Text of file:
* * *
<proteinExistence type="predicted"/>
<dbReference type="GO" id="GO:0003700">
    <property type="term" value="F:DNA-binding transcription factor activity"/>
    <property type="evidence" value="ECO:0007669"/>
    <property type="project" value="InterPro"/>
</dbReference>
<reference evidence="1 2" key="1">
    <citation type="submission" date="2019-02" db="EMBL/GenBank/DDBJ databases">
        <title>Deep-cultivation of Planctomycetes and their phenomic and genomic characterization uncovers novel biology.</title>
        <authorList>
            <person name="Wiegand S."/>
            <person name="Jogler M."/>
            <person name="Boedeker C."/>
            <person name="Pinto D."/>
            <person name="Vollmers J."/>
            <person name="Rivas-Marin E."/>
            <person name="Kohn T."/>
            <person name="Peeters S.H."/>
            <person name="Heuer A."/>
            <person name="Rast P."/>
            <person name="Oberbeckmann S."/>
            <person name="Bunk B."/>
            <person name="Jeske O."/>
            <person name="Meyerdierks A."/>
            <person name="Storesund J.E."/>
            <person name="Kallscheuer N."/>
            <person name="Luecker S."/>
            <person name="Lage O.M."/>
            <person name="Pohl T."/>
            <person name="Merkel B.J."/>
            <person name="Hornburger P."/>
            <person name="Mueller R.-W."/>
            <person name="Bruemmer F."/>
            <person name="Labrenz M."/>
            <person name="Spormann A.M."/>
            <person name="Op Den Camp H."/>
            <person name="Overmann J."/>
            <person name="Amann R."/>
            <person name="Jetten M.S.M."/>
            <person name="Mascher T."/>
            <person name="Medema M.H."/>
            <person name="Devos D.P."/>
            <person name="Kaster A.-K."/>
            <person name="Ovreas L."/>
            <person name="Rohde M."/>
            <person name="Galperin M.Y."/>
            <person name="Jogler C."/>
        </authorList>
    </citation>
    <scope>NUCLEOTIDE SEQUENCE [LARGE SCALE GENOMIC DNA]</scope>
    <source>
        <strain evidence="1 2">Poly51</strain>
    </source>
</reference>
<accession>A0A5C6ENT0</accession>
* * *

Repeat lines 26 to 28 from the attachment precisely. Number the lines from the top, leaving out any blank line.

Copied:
            <person name="Kallscheuer N."/>
            <person name="Luecker S."/>
            <person name="Lage O.M."/>